The amended House Bill 2751, which unanimously passed out of the House Joint Committee on Appropriations and Budget, seeks to ensure the state treasury received opioid lawsuit settlement funds.
State lawmakers want any money gained from the attorney general settling state lawsuits to go into the treasury after the well publicized $270 million settlement between the state of Oklahoma and opioid manufacturers. After Attorney General Mike Hunter settled a lawsuit between the state and Purdue Pharma, the maker of OxyContin, and the Sackler family, Rep. Terry O’Donnell introduced last-minute bill language Monday to clarify the duties of the state’s attorney general to “put specific settlement funds into the state treasury so lawmakers can decide how it is spent.”
State lawmakers did not learn of the settlement’s terms until they were publicly announced.
Hunter said back in April. “On reflection, I wish there was a way I could have consulted them, but I was under court order to keep those negotiations confidential.”
He added at the time, “I have to make tough calls in this job. There was a situation that was unique and isolated with regard to this defendant, and I made the call to make sure we didn’t get zero, that we got something significant for one of our public universities.”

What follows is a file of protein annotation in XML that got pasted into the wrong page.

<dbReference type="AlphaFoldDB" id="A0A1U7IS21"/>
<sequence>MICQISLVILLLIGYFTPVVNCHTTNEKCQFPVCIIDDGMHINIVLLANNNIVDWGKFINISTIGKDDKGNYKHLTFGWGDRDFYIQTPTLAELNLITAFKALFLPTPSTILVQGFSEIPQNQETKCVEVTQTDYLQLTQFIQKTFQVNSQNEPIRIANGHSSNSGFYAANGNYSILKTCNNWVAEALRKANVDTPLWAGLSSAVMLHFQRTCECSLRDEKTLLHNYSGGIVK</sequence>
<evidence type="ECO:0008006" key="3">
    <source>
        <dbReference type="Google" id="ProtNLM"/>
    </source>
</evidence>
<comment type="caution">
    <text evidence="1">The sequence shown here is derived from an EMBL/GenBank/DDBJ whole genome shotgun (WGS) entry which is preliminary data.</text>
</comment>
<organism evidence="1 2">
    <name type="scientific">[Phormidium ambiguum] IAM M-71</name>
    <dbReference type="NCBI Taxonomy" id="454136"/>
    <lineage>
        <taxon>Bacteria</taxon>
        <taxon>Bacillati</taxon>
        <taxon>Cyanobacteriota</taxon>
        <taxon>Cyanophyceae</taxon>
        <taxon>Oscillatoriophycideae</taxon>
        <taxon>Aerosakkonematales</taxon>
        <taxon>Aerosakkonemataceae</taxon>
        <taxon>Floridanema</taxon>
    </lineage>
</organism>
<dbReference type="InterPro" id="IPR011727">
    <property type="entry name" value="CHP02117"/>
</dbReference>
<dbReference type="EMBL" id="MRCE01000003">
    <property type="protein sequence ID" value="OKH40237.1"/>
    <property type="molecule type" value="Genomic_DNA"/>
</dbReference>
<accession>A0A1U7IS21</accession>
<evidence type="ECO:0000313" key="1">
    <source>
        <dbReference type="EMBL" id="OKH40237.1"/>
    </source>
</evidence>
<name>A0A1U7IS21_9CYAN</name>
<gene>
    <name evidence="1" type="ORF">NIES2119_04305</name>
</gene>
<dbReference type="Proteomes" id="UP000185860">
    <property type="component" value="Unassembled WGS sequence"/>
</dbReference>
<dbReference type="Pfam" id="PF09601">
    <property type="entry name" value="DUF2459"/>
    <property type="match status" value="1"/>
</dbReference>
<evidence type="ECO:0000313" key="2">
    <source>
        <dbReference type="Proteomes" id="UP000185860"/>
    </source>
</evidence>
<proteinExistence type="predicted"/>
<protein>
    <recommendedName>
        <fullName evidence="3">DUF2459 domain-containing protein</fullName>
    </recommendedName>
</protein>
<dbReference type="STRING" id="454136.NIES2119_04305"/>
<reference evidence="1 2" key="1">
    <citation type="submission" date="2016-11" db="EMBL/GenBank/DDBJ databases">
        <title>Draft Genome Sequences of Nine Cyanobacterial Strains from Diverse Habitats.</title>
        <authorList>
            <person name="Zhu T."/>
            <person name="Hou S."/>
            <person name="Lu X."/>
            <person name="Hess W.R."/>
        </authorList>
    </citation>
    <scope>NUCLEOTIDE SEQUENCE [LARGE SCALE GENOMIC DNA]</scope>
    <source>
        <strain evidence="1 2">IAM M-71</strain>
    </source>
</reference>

The settlement stipulates $200 million must go towards establishing a national center for addiction treatment at the Oklahoma State University Center for Wellness and Recovery in Tulsa, and the rest of the funds are to be allocated to local governments or used to pay off legal fees.
A statement from Purdue following an agreement of these terms confirmed, “The money from the agreement will go toward addiction treatment, research and education, which will directly help the citizens of Oklahoma.”
The amended House Bill 2751 strengthens existing statutory language to ensure that if the attorney general is representing the state or a state agency, settlement funds are to be allocated specifically towards the state treasury.
“I think many of us in the Legislature felt it was the obligation of the attorney general to pay that money into the treasury based on existing laws and if there is any confusion about that obligation, this should clarify that,” said O’Donnell, R-Catoosa.
“There are policies and procedures, and a way things are done, and this is not the way that this was supposed to be done,” said Rep. Mark McBride, R-Moore. “It was handled wrong, and we need to make sure it never happens again.”
Former Oklahoma Attorney General Drew Edmondson, a Democrat who helped negotiate the state’s settlement with big tobacco several decades ago, defended the way things were handled between Hunter, Purdue, and the Sacklers and said Hunter did the right thing. He said the authority to handle such a unique situation “is placed with the attorney general, and regardless of party, that’s the way it should be. I look at this as a settlement decision, what had to be done in order to get the settlement with this defendant in this case.”
HB 2751 unanimously passed out of the House Joint Committee on Appropriations and Budget. O’Donnell expects the bill to pass both the House and Senate – members from both offered input on the revised measure.